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Motivated memory in dictator games

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  • Saucet, Charlotte
  • Villeval, Marie Claire

Abstract

The memory people have of their past behavior is one of the main sources of information about themselves. To study whether people retrieve their memory self-servingly in social encounters, we designed an experiment in which participants play binary dictator games and then have to recall the amounts allocated to the receivers. We find evidence of motivated memory through selective recalls: dictators remember more their altruistic than their selfish choices. A causal effect of the responsibility of decisions is identified, as the recall asymmetry disappears when options are selected randomly by the computer program. Incentivizing memory accuracy increases the percentage of dictators' correct recalls only when they behaved altruistically. In contrast, there is no clear evidence of motivated memory through biased memory errors, i.e., overly optimistic recalls: dictators recall selectively but do not bias the direction and magnitude of these recalls in a self-serving way.

Suggested Citation

  • Saucet, Charlotte & Villeval, Marie Claire, 2019. "Motivated memory in dictator games," Games and Economic Behavior, Elsevier, vol. 117(C), pages 250-275.
  • Handle: RePEc:eee:gamebe:v:117:y:2019:i:c:p:250-275
    DOI: 10.1016/j.geb.2019.05.011
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    4. Silvia Saccardo & Marta Serra-Garcia, 2020. "Cognitive Flexibility or Moral Commitment? Evidence of Anticipated Belief Distortion," CESifo Working Paper Series 8529, CESifo.
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    8. Cristina Bicchieri & Eugen Dimant, 2018. "It's Not A Lie If You Believe It. Lying and Belief Distortion Under Norm-Uncertainty," PPE Working Papers 0012, Philosophy, Politics and Economics, University of Pennsylvania.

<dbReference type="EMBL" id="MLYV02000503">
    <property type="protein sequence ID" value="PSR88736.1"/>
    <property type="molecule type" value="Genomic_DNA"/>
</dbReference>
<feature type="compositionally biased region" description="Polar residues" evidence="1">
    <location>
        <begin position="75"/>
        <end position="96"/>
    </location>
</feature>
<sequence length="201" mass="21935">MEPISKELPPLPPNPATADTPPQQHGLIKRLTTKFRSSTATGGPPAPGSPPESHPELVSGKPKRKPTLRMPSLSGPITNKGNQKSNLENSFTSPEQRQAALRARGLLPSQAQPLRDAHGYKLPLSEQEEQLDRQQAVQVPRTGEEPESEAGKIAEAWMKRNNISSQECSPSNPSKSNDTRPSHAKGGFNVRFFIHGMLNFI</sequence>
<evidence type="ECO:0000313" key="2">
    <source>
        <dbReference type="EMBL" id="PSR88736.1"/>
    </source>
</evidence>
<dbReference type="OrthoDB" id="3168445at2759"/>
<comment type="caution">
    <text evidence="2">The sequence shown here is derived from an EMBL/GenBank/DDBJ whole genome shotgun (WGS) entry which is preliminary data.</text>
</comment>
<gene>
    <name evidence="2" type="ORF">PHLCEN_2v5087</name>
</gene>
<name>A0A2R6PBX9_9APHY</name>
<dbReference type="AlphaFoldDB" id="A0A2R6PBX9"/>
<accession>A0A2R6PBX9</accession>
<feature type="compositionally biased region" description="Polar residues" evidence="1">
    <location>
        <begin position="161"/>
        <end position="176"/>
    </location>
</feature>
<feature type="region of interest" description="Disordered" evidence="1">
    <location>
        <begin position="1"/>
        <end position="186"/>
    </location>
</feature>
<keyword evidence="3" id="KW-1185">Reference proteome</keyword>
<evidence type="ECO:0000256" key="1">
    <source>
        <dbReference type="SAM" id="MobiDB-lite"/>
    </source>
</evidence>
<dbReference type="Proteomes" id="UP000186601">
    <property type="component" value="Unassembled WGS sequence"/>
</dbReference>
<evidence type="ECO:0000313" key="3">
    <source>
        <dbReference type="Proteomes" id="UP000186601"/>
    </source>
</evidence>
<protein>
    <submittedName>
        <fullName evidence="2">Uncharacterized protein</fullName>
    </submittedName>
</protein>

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    10. Faia, Ester & Fuster, Andreas & Pezone, Vincenzo & Zafar, Basit, 2021. "Biases in information selection and processing: Survey evidence from the pandemic," SAFE Working Paper Series 307, Leibniz Institute for Financial Research SAFE.
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    More about this item

    Keywords

    Motivated memory; Selective recall; Self-image; Dictator game; Experiment;
    All these keywords.

    JEL classification:

    • C91 - Mathematical and Quantitative Methods - - Design of Experiments - - - Laboratory, Individual Behavior
    • D91 - Microeconomics - - Micro-Based Behavioral Economics - - - Role and Effects of Psychological, Emotional, Social, and Cognitive Factors on Decision Making
    • D63 - Microeconomics - - Welfare Economics - - - Equity, Justice, Inequality, and Other Normative Criteria and Measurement
    • D64 - Microeconomics - - Welfare Economics - - - Altruism; Philanthropy; Intergenerational Transfers

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